Stacey Vanek Smith: Republicans in the Senate have blocked the nomination of Richard Cordray, President Obama's pick to head the Consumer Financial Protection Bureau. That's the latest setback for the Dodd-Frank financial reform law. Now President Obama says he is considering a recess appointment.
From Washington, Marketplace's David Gura reports.
David Gura: The Bureau is supposed to oversee mortgage brokers, payday lenders, student loan lenders.
Fred Rivera: Without a director, they're unable to regulate and oversee those types of businesses.
That's lawyer Fred Rivera, with Perkins Coie. He says right now, the Bureau has limited oversight. And that bothers President Obama.
Barack Obama: I will not take any options off the table when it comes to getting Richard Cordray in as director of the Consumer Finance Protection Board.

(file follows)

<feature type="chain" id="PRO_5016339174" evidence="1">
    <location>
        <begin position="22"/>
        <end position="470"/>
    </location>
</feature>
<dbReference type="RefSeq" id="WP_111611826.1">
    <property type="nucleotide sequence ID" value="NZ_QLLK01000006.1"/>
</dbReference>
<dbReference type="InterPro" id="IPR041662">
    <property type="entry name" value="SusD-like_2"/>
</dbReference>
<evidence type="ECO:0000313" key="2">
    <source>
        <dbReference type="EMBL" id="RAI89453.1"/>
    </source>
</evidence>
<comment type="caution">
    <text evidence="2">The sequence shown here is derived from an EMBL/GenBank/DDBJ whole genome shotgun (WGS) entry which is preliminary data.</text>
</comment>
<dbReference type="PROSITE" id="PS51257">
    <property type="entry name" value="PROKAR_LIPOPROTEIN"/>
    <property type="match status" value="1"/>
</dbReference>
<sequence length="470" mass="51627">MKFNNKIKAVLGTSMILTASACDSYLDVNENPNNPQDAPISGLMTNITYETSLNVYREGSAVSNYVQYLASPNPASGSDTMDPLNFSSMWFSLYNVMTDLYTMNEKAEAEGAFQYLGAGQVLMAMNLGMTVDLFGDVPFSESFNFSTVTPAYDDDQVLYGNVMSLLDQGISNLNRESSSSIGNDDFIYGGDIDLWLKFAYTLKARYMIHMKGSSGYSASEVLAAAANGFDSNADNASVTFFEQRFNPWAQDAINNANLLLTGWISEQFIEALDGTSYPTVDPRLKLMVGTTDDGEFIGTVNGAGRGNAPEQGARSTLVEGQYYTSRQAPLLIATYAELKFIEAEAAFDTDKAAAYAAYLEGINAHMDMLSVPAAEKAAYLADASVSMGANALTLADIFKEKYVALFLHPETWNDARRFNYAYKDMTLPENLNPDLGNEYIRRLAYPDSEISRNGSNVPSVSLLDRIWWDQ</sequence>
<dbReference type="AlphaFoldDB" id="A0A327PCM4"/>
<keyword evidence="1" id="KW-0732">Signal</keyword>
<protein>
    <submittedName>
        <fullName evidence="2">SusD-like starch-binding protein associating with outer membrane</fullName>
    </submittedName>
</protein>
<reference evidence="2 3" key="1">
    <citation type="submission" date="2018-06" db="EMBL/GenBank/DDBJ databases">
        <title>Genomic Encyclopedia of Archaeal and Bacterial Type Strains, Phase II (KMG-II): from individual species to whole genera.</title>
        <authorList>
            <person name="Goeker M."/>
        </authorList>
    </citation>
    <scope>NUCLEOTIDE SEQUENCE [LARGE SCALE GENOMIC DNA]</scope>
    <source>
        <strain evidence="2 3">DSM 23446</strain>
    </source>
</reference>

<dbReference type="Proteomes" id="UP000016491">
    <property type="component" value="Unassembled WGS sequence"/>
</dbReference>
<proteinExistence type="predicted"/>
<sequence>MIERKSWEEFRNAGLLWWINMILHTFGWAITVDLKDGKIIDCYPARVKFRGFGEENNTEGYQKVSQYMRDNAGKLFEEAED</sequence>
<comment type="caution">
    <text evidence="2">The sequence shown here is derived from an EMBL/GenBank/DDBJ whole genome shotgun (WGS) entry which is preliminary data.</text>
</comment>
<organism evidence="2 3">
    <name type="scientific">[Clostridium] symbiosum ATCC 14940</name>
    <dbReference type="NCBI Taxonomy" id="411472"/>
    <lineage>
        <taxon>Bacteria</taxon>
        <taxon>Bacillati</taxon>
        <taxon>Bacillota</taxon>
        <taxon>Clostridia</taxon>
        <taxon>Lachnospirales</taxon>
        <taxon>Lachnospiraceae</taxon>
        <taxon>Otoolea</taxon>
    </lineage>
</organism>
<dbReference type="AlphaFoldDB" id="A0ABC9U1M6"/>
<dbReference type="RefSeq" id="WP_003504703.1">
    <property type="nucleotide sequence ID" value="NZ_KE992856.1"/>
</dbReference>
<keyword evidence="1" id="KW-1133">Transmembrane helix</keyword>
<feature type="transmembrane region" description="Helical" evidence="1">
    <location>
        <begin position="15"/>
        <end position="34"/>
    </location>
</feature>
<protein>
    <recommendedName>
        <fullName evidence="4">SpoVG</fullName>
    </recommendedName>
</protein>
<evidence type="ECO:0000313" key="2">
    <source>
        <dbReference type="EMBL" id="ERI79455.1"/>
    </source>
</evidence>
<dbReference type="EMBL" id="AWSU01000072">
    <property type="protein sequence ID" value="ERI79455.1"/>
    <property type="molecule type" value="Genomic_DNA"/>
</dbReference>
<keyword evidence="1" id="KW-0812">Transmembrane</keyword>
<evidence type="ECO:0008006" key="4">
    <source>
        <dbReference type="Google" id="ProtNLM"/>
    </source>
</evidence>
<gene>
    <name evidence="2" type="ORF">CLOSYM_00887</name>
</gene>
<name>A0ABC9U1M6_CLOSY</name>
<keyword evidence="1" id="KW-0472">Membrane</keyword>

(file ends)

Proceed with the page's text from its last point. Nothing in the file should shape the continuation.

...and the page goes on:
Rivera says agencies have been writing rules amid opposition.
Rivera: The disputes, I think, have been narrowed over the last months.
Opponents are targeting parts of Dodd-Frank, like derivatives regulation. And they've been grilling regulators on Capitol Hill. John Dugan, former comptroller of the Currency, says agencies have missed deadlines, but...
John Dugan: I think it is far less about the hearings and congressional oversight slowing things down, and more just the nature of the beast.
A law that's hundreds of pages long -- that requires regulators to write dozens of new rules.
In Washington, I'm David Gura for Marketplace.